Kenya is a blessed land, one of the most stable and prosperous nations in Africa. With a diverse and culture-rich population, it is a nation with great potential. However, as a nation we might have lost sight of the direction we should be taking. We are now a land ridden with corruption, tribalism, and petty politics and the leaders seem to be the flag bearers of this reality.
There isn’t much of a public discussion on matters affecting individuals and communities. Politicians dwell on petty politics engaging in mudslinging and character assassination of a political rival to gain an extra mile over the opponent.
The lowest point of this nation was the 2007-8 post-election violence. I was slightly over 10 years of age and I cannot forget how horrific that time was. I am from the Rift Valley where the clashes were a reality. The people we had grown to love as our friends were now being hunted. We had to share our house with over 10 people that we were rescuing which also placed a target on our backs. It was terrible watching this as kids and not understanding why this was happening. Whose needs were considered then if not the politicians’ selfish needs?
The incident brought our great nation to its knees. We have since had many challenges; ethnic struggle and economic turmoil being among the major ones. It is time to make changes and get the public the leaders they deserve.
With close to 8 months to the 2017 elections, do we really want to vote in the same old leaders that are leading us down the drain? Think of it this way, this nation is a football pitch and the politicians are merely players who after 90 minutes will have their exits and entrances. And we shall be the ones left cleaning up their mess. We need leaders that will revolutionize and impact Kenyan lives positively. And the only way we can achieve this is through political participation.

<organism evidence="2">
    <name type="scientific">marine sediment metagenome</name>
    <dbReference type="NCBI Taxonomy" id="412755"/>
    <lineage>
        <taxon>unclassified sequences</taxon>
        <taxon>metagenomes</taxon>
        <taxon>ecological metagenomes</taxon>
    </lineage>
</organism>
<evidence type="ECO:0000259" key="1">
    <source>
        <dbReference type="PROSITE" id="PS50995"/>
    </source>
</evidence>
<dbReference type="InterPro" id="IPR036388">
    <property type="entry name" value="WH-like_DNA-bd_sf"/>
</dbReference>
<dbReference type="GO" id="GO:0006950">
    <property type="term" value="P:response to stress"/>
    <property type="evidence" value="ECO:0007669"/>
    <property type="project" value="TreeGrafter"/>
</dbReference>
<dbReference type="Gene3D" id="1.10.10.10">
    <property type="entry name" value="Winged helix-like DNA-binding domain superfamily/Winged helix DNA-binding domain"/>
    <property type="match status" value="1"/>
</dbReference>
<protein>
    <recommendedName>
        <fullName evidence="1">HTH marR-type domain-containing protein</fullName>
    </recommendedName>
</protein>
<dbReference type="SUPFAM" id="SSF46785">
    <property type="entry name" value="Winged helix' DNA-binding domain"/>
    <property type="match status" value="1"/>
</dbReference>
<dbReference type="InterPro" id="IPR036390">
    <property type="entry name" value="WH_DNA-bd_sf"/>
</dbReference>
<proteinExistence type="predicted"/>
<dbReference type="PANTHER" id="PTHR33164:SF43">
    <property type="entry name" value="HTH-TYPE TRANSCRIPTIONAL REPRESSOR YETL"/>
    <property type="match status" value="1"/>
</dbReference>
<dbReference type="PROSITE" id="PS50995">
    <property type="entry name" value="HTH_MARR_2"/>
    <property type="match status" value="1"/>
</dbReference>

A casual observation of Kenya’s political terrain reveals the prevalence of poor leadership, perhaps it is time for the youth to take up leadership positions or be politically active in the least. That’s why increasing reluctance among the youth to engage in politics and exercise their right to vote is alarming. Our issues are issues that affect the whole community, both young and old. We are concerned about affordable housing, protection of the environment, job opportunities and living wages and affordable education. Therefore; we ought to take a greater responsibility.
If young people don’t vote, they and their distinct interests are more likely to be neglected by policy-makers. The youth in the past, have been manipulated to fight against each other over these leaders mostly along tribal lines. There’s a need to reconfigure this reality and the government needs to take this problem of youth participation seriously.
Most of the impressions I learned from the chat revealed that the youth, despite being pessimistic on the power of their vote, they were full of ideas and are eager to participate if conditions were to change. The collective hoped for honest, transparenct leaders.
Our role as the youth should not be to cause violence and disruptions. When it comes to politics, we can no longer be a part of the problem. Instead, we should be at the fore of politics having a say in how we are governed.
This article was written by Capital Campus Contributor Joy Kositany.